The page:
The horny dilemma – to hunt or not to hunt

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nt rhino Ex-QDMS Majestic Baixinha, the rare black rhino whose owner wants to sell the right for her to be hunted to death so that he can get back the money he invested in her.

The new year brought extensive coverage of the onslaught on our rhino, with 448 animals poached last year. This brings the total poached over the past five years to 984, which is not only a tragic indictment of our society but theft on a grand scale.

The legal market value of these rhino would have been well in excess of R200 million, and the illegal value of their horns is significantly more. It also represents a serious threat to the growth of our rhino population as the number poached is starting to get close to the number born every year. Soon, SA’s rhino population could begin declining if the poaching is allowed to continue.

One story which got a lot of attention was Ezemvelo KZN Wildlife’s Makasa rhino hunting story. Makasa Game Reserve is 1 700 hectares adjoining Phinda Private Game Reserve in northern KZN. I was involved in establishing this reserve, helping to facilitate the negotiations with the KwaMduku community, the custodians of the land, which saw them agree to set aside a significant piece of their land for conservation. This was nearly 20 years ago.

At that time the KwaMduku community bought into a vision for their future which saw “their” game reserve underwriting their sustainable development. They bought into a partnership proposal which saw the old Natal Parks Board stocking their land with game, including rhino, with a view to sustainably harvesting this game to generate income for their schools, clinics and other development needs.

At the time the partnership was negotiated, the KwaMduku community was much smaller than it is today and the land was relatively wild. Today, Makasa Game Reserve is the last wild area under their custodianship and there is no doubt it would be densely populated if it wasn’t for the Makasa partnership.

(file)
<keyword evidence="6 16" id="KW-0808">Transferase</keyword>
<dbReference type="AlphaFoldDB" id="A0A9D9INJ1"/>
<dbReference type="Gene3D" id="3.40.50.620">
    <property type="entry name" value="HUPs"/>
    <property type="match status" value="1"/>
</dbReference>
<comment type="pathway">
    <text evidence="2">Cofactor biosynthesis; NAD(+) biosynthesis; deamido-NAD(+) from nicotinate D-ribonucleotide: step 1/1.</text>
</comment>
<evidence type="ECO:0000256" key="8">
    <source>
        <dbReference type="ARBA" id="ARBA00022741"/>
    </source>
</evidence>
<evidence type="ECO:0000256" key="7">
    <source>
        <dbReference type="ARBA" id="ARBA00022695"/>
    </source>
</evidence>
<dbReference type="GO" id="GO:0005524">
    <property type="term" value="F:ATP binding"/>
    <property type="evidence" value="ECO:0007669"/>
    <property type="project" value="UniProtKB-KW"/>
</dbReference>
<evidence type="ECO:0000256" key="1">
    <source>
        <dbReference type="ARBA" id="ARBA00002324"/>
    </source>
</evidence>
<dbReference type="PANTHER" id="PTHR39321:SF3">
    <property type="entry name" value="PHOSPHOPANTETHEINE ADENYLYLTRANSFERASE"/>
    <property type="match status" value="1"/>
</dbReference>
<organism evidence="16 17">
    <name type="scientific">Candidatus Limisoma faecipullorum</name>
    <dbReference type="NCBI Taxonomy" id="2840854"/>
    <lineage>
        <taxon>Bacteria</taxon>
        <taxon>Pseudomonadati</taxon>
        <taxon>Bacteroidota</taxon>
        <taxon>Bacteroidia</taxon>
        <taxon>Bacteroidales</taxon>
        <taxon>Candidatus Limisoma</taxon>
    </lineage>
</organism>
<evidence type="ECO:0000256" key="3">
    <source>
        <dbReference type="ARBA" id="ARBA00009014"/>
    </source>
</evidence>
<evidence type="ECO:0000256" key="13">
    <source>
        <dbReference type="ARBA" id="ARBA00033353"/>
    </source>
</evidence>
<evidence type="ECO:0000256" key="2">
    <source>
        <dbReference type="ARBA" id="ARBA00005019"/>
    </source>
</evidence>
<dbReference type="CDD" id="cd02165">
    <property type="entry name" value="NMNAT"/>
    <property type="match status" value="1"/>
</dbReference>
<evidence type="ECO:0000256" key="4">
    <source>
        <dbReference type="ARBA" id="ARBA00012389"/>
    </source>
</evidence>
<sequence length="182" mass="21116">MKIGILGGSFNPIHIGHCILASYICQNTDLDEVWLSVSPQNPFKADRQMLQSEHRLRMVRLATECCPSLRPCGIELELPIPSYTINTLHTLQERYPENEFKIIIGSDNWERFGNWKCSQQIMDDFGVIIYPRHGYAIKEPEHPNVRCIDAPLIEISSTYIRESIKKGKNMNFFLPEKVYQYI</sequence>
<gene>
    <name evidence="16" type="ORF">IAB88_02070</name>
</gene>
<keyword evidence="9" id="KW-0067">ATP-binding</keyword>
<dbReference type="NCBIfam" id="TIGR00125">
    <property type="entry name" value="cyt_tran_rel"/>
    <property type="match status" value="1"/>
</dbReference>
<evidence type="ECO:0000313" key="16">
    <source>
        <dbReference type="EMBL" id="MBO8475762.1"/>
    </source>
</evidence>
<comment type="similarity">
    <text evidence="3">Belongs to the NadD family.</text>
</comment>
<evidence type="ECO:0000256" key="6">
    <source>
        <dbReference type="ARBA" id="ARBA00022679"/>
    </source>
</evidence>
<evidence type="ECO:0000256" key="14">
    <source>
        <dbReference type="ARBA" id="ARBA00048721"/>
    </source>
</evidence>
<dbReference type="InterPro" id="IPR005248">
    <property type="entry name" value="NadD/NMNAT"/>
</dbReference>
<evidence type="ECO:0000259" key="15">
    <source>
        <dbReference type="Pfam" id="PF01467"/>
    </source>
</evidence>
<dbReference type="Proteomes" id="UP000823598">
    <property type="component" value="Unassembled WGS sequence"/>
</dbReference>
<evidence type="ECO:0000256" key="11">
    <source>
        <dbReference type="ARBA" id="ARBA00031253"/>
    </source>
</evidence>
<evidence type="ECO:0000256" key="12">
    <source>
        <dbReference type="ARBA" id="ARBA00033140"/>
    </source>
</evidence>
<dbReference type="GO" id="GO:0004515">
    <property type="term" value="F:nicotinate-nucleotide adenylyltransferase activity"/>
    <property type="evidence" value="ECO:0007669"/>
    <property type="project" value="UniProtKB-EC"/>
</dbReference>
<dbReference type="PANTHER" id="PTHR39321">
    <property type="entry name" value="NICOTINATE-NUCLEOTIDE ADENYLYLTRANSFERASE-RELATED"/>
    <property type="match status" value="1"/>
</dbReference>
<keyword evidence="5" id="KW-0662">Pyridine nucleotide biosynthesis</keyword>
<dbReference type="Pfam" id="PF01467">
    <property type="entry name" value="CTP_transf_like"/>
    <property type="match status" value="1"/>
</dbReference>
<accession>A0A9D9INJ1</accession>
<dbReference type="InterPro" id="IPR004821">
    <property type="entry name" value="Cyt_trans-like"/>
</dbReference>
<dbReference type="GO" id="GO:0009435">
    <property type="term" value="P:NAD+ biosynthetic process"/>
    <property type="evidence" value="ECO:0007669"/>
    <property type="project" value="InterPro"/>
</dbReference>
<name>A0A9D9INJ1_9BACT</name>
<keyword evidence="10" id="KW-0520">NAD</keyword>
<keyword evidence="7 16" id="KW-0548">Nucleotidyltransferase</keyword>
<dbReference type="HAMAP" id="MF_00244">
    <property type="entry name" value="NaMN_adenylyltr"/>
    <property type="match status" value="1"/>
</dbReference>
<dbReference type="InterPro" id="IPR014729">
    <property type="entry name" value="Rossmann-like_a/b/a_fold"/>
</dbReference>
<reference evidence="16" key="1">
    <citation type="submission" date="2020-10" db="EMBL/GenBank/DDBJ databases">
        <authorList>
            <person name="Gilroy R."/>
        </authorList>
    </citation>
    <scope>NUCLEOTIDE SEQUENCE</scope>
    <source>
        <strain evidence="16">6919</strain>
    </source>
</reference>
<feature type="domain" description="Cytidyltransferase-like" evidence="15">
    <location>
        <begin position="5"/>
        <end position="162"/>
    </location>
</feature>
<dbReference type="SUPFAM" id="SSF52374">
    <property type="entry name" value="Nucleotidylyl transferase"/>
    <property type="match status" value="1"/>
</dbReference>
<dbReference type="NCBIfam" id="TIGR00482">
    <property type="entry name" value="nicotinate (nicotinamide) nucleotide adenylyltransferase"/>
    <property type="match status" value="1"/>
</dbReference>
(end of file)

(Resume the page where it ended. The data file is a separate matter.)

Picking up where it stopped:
Thus, the fact that they are able to secure R1m through the hunting of one of their rhino should be celebrated as a massive conservation success. Their vision is coming to reality. Not only have they helped secure an important conservation area, but it is generating income for the community.

Now, I am not a hunter but I am firmly in favour of hunting where it is fair, ethical and in support of conservation. At least 50 percent of the land currently conserved in SA owes its existence to hunting, and SA’s rhino conservation success story has been underwritten by white rhino hunting. This is a reality, albeit an uncomfortable one in the light of the campaign to stop rhino poaching.

At first it appears contradictory to be promoting the hunting of rhino while supporting efforts to stop the (illegal) killing of rhino. Surely a dead rhino is a dead rhino. Yes it is, but we have been sustainably harvesting white rhino in SA for decades. This has put a significant value on them, allowing conservation agencies and private farmers to expand rhino range and invest in their security.

Banning hunting simply strips white rhino of their value, making it unattractive for private farmers to keep their rhino and virtually impossible for existing rhino custodians to secure their animals. They simply won’t have the funds to cover the exorbitant security costs.

So the banning of hunting will actually speed up the demise of this magnificent species.

I’m well aware that a small element of the hunting fraternity has been involved in poaching. However, a knee-jerk reaction to their activities makes no sense.

What we should be doing is addressing the core issues while investing in the business of conservation. This is happening. Over the past two years the state has invested heavily in conservation law enforcement, investigation and prosecution, and we’re starting see the impact. The number of rhino poached from provincial reserves dropped from 105 in 2010 to 58 last year, in direct response to the significant reinvestment in the provincial agencies’ law enforcement abilities.

The number of rhino poached in the Kruger National Park increased from 146 to 250, illustrating the vulnerability of this park through its extensive Mozambique border. However, the army is back in Kruger and SA National Parks is also investing heavily in its anti-poaching ability. I have no doubt we will see the impact of it this year.

Unfortunately, the number of rhino poached from private reserves increased from 82 to 121 animals. This is a worrying statistic, as the ability of private reserves to protect their rhino is directly linked to the return they get from their rhino. So banning hunting will reduce their ability to protect them and is likely to lead to even more rhino being poached. This is tragic as it will deter private land owners from investing in rhino. It will make no financial sense for them and in the absence of significant philanthropic investment, we’ll see a progressive reduction in rhino range. By implication our ability to keep growing a robust rhino population will be stymied. Tell me what you think – andrewventer.wordpress.com

Andrew Venter is chief executive of the Wildlands Conservation Trust.


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